The above are merely examples of volunteer work. Todd Shupe has unquestionably practiced what he preaches and regularly offers insight to friends and family who may be in need of the word of God. For example, he recently published a blog here regarding the importance of forgiveness. In that article, Todd Shupe took the time to find passages from the scripture that clearly conveys why we need to give others a chance at redemption if we hope to one day receive such mercies. Circling back to the Washington Post op-ed, Wilcox closes by saying that religion in America is “a source of inspiration” that benefits friends and families. Todd Shupe, who has seen first-hand the effects that a comforting word from the Bible can have, couldn’t agree more.

Muda, Muri & Mura: The Pillars of Lean Manufacturing

todd shupeAs an expert in lean manufacturing and Black Belt in Lean Six Sigma (Villanova University’s Master Certificate program), Todd Shupe can add value to any company’s production system through his consulting.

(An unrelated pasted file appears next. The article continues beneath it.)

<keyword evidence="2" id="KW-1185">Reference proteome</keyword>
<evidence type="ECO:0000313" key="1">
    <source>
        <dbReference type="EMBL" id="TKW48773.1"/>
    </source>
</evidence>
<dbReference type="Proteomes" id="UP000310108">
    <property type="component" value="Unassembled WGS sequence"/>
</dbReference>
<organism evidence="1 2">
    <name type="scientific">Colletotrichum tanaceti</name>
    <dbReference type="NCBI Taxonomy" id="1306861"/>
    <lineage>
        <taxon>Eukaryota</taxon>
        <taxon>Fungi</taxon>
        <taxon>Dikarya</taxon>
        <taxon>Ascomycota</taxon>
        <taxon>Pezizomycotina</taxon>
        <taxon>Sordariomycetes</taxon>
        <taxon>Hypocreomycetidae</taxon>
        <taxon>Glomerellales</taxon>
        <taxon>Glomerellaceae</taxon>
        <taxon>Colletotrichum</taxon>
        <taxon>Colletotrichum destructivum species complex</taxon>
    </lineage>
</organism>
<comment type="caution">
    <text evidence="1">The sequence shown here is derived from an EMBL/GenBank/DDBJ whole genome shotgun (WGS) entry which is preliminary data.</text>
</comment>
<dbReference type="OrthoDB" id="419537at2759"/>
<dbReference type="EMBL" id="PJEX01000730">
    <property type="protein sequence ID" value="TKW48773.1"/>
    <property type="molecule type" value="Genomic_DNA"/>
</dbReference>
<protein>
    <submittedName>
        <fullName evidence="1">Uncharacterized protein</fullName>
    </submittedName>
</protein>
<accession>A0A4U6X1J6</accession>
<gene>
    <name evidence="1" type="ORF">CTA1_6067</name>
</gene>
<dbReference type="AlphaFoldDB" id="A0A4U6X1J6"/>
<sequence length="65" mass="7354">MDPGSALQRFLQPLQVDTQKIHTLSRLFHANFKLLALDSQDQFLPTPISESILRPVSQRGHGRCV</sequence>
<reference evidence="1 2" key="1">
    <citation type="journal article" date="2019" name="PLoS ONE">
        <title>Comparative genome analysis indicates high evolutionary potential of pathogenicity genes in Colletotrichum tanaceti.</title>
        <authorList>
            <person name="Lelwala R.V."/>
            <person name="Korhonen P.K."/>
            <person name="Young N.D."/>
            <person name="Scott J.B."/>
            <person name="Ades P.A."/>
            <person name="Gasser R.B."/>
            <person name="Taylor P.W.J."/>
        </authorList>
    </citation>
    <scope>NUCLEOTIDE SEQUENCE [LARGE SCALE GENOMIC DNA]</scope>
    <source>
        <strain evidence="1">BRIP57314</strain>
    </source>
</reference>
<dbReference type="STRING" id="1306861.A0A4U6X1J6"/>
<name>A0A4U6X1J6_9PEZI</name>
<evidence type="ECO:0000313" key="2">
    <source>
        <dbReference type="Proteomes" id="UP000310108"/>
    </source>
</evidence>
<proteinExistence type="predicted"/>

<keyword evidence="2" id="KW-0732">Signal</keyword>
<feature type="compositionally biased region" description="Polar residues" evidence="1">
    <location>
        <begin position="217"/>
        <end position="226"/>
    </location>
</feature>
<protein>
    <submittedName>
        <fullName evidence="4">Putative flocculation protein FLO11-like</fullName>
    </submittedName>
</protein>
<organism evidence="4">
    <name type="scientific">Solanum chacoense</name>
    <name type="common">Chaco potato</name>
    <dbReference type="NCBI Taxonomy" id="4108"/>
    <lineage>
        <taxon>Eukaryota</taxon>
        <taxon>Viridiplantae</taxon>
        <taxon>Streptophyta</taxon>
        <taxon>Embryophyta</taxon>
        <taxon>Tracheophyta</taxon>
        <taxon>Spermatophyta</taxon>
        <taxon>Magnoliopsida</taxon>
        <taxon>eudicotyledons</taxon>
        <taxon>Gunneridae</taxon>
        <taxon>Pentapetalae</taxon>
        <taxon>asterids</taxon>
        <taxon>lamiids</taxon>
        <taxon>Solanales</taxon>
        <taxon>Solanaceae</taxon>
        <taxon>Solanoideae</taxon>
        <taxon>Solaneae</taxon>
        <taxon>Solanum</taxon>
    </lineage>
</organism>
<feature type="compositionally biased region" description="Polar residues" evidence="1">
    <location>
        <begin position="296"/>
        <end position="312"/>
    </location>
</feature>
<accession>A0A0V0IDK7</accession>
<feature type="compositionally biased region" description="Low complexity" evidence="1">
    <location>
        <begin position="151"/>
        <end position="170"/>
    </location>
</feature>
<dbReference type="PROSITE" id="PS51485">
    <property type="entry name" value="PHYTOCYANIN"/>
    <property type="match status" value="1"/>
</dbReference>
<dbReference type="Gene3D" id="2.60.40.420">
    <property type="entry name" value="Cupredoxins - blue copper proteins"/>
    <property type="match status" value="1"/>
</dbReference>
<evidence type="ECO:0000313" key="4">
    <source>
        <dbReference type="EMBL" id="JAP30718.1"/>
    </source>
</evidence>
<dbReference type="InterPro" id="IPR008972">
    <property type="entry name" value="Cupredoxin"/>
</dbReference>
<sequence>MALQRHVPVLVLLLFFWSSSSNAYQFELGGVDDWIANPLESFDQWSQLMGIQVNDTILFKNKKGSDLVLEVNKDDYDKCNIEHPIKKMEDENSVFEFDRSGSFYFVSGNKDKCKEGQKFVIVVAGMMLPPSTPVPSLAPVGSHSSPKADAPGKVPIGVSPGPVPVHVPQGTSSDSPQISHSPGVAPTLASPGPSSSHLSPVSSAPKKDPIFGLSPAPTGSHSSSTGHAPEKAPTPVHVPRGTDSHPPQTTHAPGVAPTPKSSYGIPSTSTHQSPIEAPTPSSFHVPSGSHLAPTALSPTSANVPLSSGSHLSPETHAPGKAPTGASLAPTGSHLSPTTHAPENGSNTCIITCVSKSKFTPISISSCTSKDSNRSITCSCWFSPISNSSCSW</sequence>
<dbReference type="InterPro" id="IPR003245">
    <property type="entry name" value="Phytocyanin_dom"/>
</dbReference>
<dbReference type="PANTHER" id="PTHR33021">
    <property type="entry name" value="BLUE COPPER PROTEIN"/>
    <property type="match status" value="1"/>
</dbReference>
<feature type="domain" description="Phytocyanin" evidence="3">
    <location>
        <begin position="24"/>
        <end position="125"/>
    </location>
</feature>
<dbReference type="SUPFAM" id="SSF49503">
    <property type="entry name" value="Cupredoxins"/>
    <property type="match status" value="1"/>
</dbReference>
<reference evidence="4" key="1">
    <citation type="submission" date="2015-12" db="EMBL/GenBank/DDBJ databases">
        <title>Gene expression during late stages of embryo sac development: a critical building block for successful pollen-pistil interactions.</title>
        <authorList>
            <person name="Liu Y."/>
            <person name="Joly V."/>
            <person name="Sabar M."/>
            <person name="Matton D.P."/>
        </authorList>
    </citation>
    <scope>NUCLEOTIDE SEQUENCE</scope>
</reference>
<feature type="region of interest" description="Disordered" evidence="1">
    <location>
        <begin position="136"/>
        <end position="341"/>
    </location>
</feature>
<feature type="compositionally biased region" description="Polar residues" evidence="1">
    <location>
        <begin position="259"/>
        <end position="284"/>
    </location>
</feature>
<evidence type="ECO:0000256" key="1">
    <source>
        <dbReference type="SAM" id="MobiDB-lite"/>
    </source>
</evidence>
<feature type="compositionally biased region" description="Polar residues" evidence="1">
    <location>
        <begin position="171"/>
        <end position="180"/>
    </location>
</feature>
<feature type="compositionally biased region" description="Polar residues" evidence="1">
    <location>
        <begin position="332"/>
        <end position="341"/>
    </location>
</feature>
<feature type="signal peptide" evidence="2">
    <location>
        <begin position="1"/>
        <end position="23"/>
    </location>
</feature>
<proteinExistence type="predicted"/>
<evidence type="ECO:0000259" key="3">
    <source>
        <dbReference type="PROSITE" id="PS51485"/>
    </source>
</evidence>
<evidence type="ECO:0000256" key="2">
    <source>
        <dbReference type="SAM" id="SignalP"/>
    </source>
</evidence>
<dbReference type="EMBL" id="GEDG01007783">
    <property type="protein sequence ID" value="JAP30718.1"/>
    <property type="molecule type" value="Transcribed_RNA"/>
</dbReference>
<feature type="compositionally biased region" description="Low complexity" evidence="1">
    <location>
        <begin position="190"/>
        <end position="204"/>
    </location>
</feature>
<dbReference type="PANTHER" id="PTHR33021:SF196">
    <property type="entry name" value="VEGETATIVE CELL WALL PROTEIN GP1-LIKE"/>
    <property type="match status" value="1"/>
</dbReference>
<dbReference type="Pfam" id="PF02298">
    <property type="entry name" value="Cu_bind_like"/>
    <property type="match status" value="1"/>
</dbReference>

Todd Shupe, LSU professor, lab director, and quality manager of ISO 17025 Testing Lab from 1994-2014, has done extensive research on history and evolution of lean manufacturing, which has been derived mostly from the Toyota Production System (TPS) in Japan. Using this method of manufacturing, Toyota has grown from a small company to the world’s largest automaker.

Lean manufacturing revolves around three key aspects that are categorized under three Japanese terms: Muda, Muri, and Mura.

Muda is the systematic method for waste minimization within a production system without sacrificing productivity. The word itself means “futility, uselessness, or wastefulness.” Focusing on waste reduction has helped Toyota and other companies that utilize lean manufacturing increase profitability over time.